In the midst of signs of a debt collapse detonating in the Eurozone and threatening in the United States, the issue of the Wall Street crime involved in the mid-December Congressional repeal of a key derivatives regulation, cannot be allowed to drop.
Under pressure of “whipping” from both President Obama and JPMorgan Chase CEO Jamie Dimon, Congress agreed to a “poison pill” slipped into a government funding bill, which claimed to make it legal for the big banks to put their exposure to commodities derivatives and OTC credit derivatives into their commercial bank units. There, this exposure to $20-25 trillion of the riskiest derivatives exposure there is, would enjoy FDIC insurance if it implodes — ultimately a taxpayers’ bailout.
What Obama and Congress claimed to make “legal” by repealing Regulation 716 of the Dodd-Frank Act, remains illegal. For one thing, placing high-risk securities on the books of a Federally insured bank unit remains illegal under Section 23A of the Federal Reserve Act (a vestige of Glass-Steagall), which Obama and the Fed have refused to enforce.
Now two extremely damning facts have been revealed.
First, Forbes reported Jan. 3 that during the last two months of 2014 Citigroup bought the entire commodities trading operations of both Deutsche Bank (in early November) and Credit Suisse (as of Dec. 31). This makes the estimate of 7% of Citi’s assets being in oil debt (already a very high outlier) obsolete. This is while several other banks are shrinking commodities operations — Deutsche Bank and CS obviously, but also JPM Chase and Barclays). Citigroup’s global revenue from commodities speculation went from $215 million in 2013 to $485 million in 2014 (through 9/30 for both years). But now it is losing a) as much as $1 billion in China metals speculation through Hong Kong, and b) big, in the oil debt collapse.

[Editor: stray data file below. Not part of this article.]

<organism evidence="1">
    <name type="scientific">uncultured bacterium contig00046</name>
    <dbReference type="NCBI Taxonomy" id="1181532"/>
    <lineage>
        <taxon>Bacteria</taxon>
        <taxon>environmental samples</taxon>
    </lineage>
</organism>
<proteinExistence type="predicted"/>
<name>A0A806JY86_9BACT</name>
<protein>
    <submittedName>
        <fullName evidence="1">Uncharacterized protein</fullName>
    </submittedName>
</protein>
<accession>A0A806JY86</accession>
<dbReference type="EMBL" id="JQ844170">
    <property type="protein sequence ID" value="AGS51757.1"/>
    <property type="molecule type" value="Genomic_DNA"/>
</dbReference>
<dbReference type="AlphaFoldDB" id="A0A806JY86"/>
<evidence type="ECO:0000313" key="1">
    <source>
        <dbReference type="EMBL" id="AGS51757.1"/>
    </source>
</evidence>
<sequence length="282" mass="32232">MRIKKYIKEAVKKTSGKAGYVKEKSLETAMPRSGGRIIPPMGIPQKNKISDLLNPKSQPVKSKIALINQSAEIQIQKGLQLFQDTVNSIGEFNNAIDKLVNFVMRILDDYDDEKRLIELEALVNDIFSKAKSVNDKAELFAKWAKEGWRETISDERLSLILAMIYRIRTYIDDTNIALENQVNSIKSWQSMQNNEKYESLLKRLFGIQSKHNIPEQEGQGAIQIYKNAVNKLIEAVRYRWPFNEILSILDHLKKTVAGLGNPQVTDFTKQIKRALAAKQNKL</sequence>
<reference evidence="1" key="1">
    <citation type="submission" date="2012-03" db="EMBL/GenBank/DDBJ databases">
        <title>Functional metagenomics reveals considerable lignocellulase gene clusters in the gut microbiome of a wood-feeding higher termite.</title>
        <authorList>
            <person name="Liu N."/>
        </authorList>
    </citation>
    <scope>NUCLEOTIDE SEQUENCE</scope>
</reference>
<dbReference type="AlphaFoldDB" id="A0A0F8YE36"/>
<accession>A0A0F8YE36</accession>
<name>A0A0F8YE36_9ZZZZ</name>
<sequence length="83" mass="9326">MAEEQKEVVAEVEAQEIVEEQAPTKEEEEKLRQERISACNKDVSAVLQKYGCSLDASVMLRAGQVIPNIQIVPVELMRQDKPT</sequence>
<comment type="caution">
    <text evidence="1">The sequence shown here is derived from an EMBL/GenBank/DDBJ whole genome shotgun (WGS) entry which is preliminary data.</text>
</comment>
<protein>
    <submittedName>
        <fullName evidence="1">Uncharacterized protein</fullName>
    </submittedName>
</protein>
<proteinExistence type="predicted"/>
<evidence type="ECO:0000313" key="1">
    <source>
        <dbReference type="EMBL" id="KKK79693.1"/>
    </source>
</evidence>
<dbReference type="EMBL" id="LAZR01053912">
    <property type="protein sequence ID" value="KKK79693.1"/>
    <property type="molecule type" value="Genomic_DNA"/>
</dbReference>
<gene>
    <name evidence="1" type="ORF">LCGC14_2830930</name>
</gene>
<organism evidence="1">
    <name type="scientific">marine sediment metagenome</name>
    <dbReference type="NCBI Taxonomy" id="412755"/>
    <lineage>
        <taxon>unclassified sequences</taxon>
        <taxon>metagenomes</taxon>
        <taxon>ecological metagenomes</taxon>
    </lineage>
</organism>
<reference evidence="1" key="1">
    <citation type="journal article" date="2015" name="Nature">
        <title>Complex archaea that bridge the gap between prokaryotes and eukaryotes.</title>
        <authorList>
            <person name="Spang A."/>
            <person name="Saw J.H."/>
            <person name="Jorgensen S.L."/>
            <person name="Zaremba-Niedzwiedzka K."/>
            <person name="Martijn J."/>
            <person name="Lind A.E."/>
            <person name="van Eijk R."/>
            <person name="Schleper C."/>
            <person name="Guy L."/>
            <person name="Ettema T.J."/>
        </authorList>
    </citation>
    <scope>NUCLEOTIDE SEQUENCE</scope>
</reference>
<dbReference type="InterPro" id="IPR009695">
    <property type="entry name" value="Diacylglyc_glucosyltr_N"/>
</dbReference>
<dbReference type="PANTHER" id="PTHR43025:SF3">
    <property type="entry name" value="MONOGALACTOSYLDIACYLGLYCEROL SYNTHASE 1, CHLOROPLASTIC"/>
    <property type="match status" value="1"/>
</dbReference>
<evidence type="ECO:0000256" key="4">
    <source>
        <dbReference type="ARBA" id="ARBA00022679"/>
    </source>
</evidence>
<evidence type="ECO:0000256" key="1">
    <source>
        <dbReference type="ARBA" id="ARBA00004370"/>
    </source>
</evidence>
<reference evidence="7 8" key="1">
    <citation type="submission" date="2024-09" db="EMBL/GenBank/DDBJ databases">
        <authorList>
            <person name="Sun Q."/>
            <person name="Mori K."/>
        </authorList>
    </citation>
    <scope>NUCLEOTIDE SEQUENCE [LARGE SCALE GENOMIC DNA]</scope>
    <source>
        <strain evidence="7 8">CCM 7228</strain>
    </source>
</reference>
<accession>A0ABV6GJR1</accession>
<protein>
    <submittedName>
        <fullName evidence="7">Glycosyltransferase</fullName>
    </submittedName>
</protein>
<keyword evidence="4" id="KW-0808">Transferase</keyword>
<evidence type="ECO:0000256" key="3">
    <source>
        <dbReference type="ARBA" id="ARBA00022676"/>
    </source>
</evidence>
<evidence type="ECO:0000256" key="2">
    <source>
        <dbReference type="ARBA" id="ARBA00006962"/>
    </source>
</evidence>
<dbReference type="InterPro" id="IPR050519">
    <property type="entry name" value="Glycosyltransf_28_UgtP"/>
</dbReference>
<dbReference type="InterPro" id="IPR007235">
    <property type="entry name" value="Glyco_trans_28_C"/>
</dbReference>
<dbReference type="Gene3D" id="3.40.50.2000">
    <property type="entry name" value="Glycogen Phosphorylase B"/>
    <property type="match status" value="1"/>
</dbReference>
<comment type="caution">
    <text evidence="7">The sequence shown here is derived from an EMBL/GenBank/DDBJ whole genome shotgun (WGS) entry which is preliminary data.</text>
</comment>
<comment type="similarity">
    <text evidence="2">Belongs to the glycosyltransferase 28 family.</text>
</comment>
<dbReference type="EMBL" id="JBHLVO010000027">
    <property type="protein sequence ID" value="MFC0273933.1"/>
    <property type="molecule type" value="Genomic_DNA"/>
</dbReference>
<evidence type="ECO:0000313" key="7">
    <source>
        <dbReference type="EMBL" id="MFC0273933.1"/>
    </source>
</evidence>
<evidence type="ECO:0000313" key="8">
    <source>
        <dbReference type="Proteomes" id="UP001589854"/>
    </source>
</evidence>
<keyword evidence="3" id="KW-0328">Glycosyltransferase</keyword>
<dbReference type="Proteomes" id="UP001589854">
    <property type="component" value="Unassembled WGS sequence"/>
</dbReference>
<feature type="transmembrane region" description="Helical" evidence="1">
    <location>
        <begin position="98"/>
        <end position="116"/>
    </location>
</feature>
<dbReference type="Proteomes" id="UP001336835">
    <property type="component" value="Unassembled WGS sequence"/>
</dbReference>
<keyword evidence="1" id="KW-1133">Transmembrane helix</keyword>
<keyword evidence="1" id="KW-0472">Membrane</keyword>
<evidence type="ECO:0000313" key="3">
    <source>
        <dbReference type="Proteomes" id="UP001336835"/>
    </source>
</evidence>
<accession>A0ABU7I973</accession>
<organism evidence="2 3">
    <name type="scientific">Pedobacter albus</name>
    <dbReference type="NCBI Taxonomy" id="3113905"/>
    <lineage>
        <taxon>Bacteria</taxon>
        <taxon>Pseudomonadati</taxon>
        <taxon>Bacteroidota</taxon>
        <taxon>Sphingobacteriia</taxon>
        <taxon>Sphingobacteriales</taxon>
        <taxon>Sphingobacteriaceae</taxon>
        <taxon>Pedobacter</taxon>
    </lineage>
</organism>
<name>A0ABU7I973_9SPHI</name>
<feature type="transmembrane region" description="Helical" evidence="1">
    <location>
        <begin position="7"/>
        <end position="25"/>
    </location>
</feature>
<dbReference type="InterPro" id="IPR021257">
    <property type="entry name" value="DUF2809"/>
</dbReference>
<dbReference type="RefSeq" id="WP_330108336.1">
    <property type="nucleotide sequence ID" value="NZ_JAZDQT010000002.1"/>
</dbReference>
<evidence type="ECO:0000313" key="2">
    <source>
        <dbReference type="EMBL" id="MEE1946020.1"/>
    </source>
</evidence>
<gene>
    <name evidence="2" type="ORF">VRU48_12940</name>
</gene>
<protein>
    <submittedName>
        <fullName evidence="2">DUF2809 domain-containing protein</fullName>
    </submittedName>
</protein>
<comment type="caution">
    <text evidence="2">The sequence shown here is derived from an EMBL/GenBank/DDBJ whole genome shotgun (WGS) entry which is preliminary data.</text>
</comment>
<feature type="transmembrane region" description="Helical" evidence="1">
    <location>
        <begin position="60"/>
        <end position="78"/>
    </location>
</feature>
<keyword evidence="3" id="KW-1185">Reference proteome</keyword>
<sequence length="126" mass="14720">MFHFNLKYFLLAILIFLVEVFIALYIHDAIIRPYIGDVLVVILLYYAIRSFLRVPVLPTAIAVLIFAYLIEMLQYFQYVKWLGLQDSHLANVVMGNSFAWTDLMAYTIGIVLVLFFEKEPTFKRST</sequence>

Secondly, the website Zero Hedge’s research Jan. 5 discovered that Citigroup’s derivatives exposure increased by an astonishing $9 trillion in the third quarter of 2014 alone, and it thus became the most exposed Wall Street bank to derivatives, with $70.5 trillion in exposure. All of this exposure is on its FDIC-insured commercial bank, Citibank National Association.
The question raised by Zero Hedge: Is Citibank the “AIG” of the coming crash? A further question: Is Citibank volunteering once again to lead the crash of Wall Street — and get bailed out, based on a legal fraud? Recall that Citigroup was given an FDIC guarantee for $342 billion of its securities in October 2008.